At the moment, as egregious as the Citizens United Supreme Court decision was, it’s still illegal for corporations to give directly to candidates or political parties. If the GOP has its way, that will end.
The century-old ban on corporate donations to federal political campaigns should be junked as unconstitutional, the Republican National Committee argued in a legal brief filed Tuesday that could lead to new attacks on the GOP as beholden to corporate money.
The GOP brief filed with a federal appeals court contends that the ban which became law back in 1908 violates the First Amendment in light of recent Supreme Court rulings, including the 2010 Citizens United decision which allowed unlimited donations to independent-expenditure groups.
Republican National Committee Chief Counsel John R. Phillippe, Jr., and RNC lawyer Gary Lawkowski contend that the only legitimate rationale for the corporate donation ban now is to prevent an end-run around individual donation limits and that’s not an adequate basis to uphold the ban.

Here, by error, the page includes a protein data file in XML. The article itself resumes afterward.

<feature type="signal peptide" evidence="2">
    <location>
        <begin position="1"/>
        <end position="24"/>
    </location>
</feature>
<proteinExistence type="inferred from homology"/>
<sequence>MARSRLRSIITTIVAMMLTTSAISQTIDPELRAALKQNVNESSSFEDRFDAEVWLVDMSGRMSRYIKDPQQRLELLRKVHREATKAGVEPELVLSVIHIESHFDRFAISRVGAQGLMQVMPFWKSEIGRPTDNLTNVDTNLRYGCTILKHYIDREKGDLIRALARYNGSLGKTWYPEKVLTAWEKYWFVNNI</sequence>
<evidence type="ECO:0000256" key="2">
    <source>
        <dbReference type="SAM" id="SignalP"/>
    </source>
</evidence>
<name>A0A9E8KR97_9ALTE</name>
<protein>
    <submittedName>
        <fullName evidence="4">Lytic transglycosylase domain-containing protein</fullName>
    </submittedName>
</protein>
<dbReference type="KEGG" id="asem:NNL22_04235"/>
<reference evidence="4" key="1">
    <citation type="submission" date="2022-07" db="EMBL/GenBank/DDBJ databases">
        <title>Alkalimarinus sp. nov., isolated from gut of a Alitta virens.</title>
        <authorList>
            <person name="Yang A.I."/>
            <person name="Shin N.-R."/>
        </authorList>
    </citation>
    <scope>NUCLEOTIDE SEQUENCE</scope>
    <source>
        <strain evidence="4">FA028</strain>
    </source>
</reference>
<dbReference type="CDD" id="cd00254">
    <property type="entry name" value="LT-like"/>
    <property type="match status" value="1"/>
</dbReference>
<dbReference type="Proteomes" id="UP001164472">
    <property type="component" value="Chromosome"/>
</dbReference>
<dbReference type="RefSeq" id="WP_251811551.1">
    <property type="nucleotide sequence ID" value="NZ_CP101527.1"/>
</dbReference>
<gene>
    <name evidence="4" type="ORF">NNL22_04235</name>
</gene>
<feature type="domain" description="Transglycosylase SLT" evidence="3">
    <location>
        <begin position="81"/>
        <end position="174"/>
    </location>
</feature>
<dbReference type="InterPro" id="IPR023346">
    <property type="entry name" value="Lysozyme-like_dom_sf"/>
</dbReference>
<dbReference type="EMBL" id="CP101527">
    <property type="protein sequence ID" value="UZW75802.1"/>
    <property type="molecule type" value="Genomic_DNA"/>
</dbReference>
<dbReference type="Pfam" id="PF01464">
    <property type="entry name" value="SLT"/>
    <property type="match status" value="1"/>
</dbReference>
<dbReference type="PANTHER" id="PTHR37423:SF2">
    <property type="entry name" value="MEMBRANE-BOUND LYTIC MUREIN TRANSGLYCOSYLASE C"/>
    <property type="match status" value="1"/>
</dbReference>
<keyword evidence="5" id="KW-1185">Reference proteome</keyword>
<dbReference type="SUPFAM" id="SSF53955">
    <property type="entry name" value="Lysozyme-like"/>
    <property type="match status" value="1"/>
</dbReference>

“The complete ban both is over-inclusive to this aim and artificially disadvantages political party and candidate committees. It is over-inclusive because it bans all corporate donations without regard to the ability of corporate donors to attribute their donations to individuals. It artificially disadvantages political party and candidate committees by forcing them to rely on aggregating small-dollar donations from individuals while allowing other political actors, such as independent-expenditure-only political action committees, to receive unlimited corporate donations,” the GOP lawyers wrote.
This, of course would be the final nail in the coffin of democracy. No longer will our sports stadiums and public spaces be the only things named after corporations. If this effort is successful, you can start renaming politicians, too. “The Koch Industries Governor of Wisconsin Scott Walker”. “The Amway Nutrilite Governor of Michigan Rick Snyder.”